The Wimp

Gary Dellapa's retirement from MIA comes not a moment too soon

During the past three decades, Miami International Airport has had three directors: Dick Judy, Rick Elder, and Gary Dellapa.

Judy oversaw MIA during the glory days, from 1971 to 1989, and was responsible for building the airport into one of the nation's largest. Judy ruled the place as if it were his own private fiefdom. No detail escaped his notice, no contract was signed that didn't meet with his approval. County commissioners were irrelevant during his tenure.

That much power concentrated in one man's hands both corrupted Judy and made him a ripe target for the new political opportunists who emerged as county commissioners in the late Eighties. In 1989 Joe Gersten, then a freshman commissioner, led what he described as a reform movement to oust the autocratic Judy and make the airport more responsive to elected officials' concerns.

Rick Elder (1989-1993) hardly was a reformer, though. Installed by Gersten and Commissioner Larry Hawkins, Elder maintained some independence while placating those who helped him rise to power. One of his regular practices was to hold private meetings with individual commissioners. First it was just Gersten and Hawkins. When Alex Penelas and Art Teele arrived on the dais in 1990, they demanded equal time and got it.

Once these politicians began whispering into Elder's ear, along came their lobbyist friends. Elder tried to limit their influence but the attempt was futile. Complicating matters, Elder was a notorious hothead. A former fighter pilot, he screamed at people, creating a climate of fear and intimidation. Employee morale plummeted under Elder, though those loyal to him worked well together as a team and produced results.

Elder resigned in 1989 after a power struggle with American Airlines. The company was pushing for a $500-million airport expansion that would make Miami one of its premier hubs and the centerpiece of its push into Latin America. Elder believed the plans were too costly and made the county overly dependent on one airline. But a host of lobbyists pushed forward American's plan, and the county commission ultimately backed the airline.

Rather than back down, Elder resigned. He had many faults but at least he was willing to stand up for something. (In the seven years since he left, many of Elder's concerns have proven justified. The project's cost skyrocketed and the promised number of new jobs and daily flights into Miami have never been fully realized.)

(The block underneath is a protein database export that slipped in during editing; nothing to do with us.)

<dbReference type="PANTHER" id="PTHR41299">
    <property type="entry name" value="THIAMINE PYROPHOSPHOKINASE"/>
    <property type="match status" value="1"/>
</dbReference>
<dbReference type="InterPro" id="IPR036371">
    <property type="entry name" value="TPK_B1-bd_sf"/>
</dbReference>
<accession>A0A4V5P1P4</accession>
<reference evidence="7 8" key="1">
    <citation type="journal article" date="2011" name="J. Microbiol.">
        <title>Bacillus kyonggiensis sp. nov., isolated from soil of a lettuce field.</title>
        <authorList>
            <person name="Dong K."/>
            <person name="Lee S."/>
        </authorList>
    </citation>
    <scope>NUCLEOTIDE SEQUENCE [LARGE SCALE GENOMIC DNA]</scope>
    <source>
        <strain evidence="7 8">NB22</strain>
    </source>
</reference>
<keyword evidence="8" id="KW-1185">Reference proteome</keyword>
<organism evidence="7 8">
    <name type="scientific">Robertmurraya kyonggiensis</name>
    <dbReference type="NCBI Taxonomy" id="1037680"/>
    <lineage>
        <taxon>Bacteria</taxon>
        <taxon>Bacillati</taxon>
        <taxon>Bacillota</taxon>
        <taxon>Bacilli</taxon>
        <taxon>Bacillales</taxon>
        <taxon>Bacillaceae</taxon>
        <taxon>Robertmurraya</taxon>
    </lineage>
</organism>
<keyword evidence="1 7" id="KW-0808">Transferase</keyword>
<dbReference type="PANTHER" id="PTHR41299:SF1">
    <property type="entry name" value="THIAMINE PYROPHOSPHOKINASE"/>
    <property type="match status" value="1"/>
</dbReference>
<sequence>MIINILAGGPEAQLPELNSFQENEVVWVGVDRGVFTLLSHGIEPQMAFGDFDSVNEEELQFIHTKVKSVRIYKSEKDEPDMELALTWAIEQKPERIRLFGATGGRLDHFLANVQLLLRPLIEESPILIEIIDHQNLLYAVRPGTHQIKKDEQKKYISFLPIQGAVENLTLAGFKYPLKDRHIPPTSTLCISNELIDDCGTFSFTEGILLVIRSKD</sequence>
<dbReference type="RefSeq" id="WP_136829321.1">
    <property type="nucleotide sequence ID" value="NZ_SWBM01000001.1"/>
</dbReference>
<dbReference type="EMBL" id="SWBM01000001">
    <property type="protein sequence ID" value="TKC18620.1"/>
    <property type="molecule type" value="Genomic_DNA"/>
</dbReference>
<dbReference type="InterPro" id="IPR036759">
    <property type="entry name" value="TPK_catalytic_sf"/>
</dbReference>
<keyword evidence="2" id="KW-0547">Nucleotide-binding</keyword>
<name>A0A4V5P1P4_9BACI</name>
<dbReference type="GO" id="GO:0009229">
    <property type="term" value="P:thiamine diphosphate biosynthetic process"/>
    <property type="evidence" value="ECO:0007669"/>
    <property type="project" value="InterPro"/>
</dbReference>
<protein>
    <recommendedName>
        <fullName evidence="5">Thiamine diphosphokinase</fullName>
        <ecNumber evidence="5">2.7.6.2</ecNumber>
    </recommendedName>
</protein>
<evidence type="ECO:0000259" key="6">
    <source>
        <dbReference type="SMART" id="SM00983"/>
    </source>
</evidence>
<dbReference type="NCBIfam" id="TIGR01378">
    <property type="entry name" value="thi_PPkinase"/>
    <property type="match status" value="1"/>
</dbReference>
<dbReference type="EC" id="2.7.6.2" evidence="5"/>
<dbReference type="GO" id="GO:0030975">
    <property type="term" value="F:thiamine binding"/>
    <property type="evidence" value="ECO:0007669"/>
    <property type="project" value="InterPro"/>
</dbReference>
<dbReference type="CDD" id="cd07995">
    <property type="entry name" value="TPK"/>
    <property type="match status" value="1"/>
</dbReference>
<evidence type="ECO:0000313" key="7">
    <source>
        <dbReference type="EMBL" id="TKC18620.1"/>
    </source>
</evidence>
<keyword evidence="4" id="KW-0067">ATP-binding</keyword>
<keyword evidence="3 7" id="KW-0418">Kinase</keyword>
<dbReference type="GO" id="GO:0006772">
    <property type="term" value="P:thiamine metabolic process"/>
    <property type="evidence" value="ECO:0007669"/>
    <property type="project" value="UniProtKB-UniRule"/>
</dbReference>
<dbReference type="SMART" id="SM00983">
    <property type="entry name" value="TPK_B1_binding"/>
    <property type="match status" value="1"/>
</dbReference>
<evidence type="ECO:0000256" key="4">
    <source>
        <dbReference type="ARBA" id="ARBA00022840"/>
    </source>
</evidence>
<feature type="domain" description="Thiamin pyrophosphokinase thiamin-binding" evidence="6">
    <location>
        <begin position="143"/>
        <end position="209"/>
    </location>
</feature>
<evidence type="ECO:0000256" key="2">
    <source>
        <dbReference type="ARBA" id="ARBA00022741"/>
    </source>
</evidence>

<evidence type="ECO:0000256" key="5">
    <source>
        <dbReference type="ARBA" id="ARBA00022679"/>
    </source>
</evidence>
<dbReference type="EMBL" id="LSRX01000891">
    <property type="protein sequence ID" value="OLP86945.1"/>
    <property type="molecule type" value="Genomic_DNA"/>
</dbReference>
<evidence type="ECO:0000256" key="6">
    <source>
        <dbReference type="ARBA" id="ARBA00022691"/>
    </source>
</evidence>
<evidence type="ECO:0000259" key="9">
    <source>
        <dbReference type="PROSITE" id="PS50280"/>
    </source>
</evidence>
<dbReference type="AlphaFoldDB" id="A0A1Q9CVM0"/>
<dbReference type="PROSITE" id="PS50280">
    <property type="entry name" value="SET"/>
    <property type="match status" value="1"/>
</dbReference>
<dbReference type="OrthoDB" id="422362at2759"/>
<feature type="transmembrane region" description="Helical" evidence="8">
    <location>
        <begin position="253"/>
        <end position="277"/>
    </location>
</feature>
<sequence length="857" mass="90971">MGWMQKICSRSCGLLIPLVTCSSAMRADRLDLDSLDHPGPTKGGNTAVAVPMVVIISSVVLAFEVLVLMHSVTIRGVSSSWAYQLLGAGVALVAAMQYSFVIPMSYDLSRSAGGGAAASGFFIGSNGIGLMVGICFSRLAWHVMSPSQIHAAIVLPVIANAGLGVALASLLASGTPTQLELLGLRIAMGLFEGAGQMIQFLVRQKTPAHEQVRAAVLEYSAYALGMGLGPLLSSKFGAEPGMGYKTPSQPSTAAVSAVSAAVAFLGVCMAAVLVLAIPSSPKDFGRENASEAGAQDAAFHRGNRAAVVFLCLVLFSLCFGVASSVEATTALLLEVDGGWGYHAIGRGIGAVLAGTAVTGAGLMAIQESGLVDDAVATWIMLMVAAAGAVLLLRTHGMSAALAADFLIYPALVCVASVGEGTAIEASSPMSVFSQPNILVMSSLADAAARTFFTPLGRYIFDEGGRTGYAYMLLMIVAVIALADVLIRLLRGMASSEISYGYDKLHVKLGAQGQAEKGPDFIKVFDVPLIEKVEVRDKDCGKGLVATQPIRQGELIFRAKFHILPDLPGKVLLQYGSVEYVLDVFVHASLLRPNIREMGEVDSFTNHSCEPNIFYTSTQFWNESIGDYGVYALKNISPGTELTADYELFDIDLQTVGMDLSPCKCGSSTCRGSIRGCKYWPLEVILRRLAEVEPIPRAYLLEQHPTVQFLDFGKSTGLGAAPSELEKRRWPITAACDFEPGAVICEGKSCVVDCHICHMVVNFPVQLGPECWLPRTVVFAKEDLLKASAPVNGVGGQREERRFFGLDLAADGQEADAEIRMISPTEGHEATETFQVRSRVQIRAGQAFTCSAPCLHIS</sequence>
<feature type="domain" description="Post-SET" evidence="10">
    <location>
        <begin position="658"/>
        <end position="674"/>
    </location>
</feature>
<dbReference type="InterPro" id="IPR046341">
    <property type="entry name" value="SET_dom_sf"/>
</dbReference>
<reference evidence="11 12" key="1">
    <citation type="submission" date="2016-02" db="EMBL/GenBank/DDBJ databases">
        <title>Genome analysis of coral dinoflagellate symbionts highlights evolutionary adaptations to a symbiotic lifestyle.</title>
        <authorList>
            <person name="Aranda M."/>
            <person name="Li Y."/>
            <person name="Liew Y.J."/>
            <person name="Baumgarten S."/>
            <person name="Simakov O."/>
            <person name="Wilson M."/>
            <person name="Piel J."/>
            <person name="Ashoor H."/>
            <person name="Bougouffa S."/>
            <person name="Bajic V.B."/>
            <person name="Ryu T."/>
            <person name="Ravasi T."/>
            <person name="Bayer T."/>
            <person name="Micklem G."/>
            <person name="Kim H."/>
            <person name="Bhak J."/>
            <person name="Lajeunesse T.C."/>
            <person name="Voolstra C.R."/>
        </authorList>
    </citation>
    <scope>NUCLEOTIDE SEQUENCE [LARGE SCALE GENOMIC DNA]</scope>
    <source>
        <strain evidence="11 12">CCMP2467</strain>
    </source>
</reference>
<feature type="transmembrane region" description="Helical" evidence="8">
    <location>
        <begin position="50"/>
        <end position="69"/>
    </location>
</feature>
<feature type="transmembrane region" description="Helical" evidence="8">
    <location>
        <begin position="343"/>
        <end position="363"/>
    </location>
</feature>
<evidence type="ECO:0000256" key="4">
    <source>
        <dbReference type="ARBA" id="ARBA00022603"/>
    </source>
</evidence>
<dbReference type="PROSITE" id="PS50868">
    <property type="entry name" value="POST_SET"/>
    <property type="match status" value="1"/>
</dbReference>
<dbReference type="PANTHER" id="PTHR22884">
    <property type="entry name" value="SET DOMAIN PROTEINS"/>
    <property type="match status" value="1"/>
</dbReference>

If Elder allowed a handful of county commissioners to begin playing politics with the airport, then his replacement, Gary Dellapa, will be remembered as the person who opened the floodgates. He became the doormat on which politicians and lobbyists wiped their feet before stampeding onto airport grounds.

In the next few months, Dellapa will retire as Miami-Dade County aviation director, so it is a fitting time to review his tenure. The exercise also is instructive because of the current debate over how the airport should be governed, with competing proposals being offered by Penelas, county commissioners Miguel Diaz de la Portilla and Pedro Reboredo, and County Manager Merrett Stierheim.

Simply stated, Gary Dellapa is the worst aviation director in this county's history. It is not so much that Dellapa is incompetent as that he is spineless. He epitomizes everything wrong with bureaucrats in Miami-Dade County. The only thing Gary Dellapa has ever cared about is his own survival. His decisions have been based on reaching retirement rather than the airport's best interests.

“He has no balls,” comments one senior airport official. “Never has and never will.”

When politicians wanted to put family members on the airport payroll, Dellapa let it happen. (Not a big surprise, since he hired lots of his own friends.) When lobbyists began bullying members of his staff, Dellapa found ways to ignore the problem. The aviation director has lost the respect of many who had welcomed him seven years ago. I've spoken to a lot of people and no one is shedding a tear over his departure.

I've also interviewed Dellapa on numerous occasions. Whenever I review my notes, I'm struck by the fact that he has an amazing ability to talk and talk and talk but say nothing. He smiles, he laughs, he shrugs, he waffles. He offers rationalizations and obfuscations. He downplays and minimizes. He ducks responsibility and refuses to hold others accountable for their actions. He is a full-throttled, unadulterated wimp. (Of course Dellapa might prefer to think of himself as a lover, not a fighter.)

His ability to hear no evil, see no evil, and speak no evil at the airport has been the key to his “success.” As one long-time airport official put it recently: “He's dumb as a fox.”

Take the infamous $8000 toilet seats. They were approved on Dellapa's watch. And for the longest time he defended that idiotic deal because he knew certain commissioners and their lobbyist buddies wanted it defended. Then one day the deal fell out of political favor at county hall and just like that, Dellapa appeared before the commission to say the toilet seats no longer were a good investment. The only thing that changed was the political wind; Dellapa is the type of bureaucrat who always knows which way the wind is blowing.

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